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Corporate Photography Reveals a Dehumanizing Gaze

Corporate Photography Reveals a Dehumanizing Gaze

VISUAL ART NEWS

Corporate Photography Reveals a Dehumanizing Gaze

When it comes to art of the anthropocene, we are often shown the wound and not the assailant. The discourse around ecological crises—and the artistic interventions meant to call attention to them—has primarily been concerned with how to frame their enormous scale. As such, philosopher Timothy Morton’s concept of “hyperobjects”—phenomena which defy our understanding as they exist across such huge swaths of time and space—is useful for capturing the communication failures surrounding climate change. Instead, the framing of accountability might be a more pressing question. Audiences have absorbed images of destruction for years, but what they haven’t seen is who is responsible for all of these crises.

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Identifying the malefactors is difficult work. Company men don’t hold the smoking gun. They do not start fires with their own hands as they profit from the burning. Yet, as the Latin expression qui facit per alium facit per se has it, he who does a thing by the agency of another does it himself. This diffusion of agency makes it hard to represent accountability visually. That which is not seen is not easily otherwise sensed. Photographer Richard Mosse, in his series Tristes Tropiques, and—separately—Latin America scholars Kevin Coleman and Daniel James, in their book Capitalism and the Camera, offer a scintillating alternative. By probing the imaging technologies used by corporations, we might come to better understand the gaze of the prospectors who benefit from ecological and political harm.
The destructive function of the human gaze seems to be a self-evident fact. Desire for experiences and things drives consumption, turning the wheel of unsustainable extraction at an exponential pace. “Capitalist consumption is a key factor driving global warming,” Kevin Coleman and Daniel James point out in the introductory essay to Capitalism and the Camera, which attempts to explain how driving traffic to certain images, products, and activities is the result of a hidden profit motive. “The circulation of images, in turn, drives consumption. The desire to have a certain way of life is curiously first an image and only second a reality.” As easy as it is to shudder at the collective consumptive power of the masses, Coleman and James ask us instead to consider the primary destructive gaze of powerful companies.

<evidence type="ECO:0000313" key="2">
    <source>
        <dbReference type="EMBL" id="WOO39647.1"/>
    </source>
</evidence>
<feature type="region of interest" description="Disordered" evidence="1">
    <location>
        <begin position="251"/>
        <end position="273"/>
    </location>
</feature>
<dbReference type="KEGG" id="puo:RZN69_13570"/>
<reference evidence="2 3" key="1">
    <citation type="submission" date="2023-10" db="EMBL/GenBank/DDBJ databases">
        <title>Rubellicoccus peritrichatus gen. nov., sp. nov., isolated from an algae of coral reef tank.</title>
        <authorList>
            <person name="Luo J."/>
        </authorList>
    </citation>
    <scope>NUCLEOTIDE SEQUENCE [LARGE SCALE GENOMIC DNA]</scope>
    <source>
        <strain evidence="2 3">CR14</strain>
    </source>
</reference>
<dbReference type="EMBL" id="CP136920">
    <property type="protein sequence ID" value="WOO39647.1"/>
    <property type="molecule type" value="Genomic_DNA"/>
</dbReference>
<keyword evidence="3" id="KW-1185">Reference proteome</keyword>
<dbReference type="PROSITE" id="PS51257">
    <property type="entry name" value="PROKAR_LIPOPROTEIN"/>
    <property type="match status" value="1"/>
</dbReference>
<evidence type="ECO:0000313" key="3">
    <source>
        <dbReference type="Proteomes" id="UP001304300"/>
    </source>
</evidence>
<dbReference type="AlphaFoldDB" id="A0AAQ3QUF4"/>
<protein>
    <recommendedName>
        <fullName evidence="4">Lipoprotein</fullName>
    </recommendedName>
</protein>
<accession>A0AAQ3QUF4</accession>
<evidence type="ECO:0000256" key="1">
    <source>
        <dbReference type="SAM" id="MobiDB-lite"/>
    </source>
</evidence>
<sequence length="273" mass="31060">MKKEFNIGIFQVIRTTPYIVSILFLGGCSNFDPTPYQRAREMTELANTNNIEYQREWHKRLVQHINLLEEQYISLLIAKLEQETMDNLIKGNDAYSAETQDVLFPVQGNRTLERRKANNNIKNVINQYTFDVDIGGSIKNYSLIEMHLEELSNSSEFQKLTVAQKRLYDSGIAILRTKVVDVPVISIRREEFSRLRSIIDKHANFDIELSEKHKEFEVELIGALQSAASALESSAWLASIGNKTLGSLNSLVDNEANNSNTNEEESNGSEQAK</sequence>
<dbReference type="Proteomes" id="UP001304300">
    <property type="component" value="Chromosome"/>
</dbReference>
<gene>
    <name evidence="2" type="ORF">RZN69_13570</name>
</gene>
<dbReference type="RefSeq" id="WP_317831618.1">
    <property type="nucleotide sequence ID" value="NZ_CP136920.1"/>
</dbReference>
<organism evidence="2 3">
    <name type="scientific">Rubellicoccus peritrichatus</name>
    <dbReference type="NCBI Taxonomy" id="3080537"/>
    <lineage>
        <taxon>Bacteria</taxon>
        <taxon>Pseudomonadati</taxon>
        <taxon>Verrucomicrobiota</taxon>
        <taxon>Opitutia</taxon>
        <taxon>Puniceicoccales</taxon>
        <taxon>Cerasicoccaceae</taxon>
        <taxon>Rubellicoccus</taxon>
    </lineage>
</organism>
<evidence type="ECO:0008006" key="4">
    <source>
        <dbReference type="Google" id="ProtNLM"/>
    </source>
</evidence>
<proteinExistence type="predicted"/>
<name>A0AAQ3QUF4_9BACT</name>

An example from the United Fruit Company’s archives detailing the effects of fertilizer applications. Honduras, 1953
United Fruit Company

Coleman and James point to the massive photo archives of multinational corporations as a valuable resource that reveals how photography has been an essential tool in penetrating frontiers of capital accumulation. In reference to the United Fruit Company’s collection of 10,400 images held at Harvard University, the authors write, “Here we find that the company used photography to present its work to shareholders and to the public, to control nature at a distance, to scientifically analyze the ripening of bananas and the spread of disease, to convert biodiverse tropical forests into monocrop plantations, and to monitor the health and productivity of its workers.”
The photographs document each building in the United Fruit Company’s Honduras plantation, aerial views of the land, workers, banana trees, and the social lives of the American expats who lived there. At first glance, the photos seem too opaque to glean the kind of information Coleman and James describe. A picture of the jungle reveals what? But between photos of ice cream socials and blurry leaves, clarity emerges in the thicket of the enormous archive. One photo, Figure XVII from 1953, shows some neat rows of banana trees, a man standing to the right in the shade of some lush fronds. The photo is captioned, “Typical leveled area approximately seven months after applying 550 pounds of nitrogen per acre, sixteen months after planting, shows vigorous growth in contrast to that shown in Figure XVII.” Another photo documents the advancement of pestilent red rust thrips across the skins of bananas.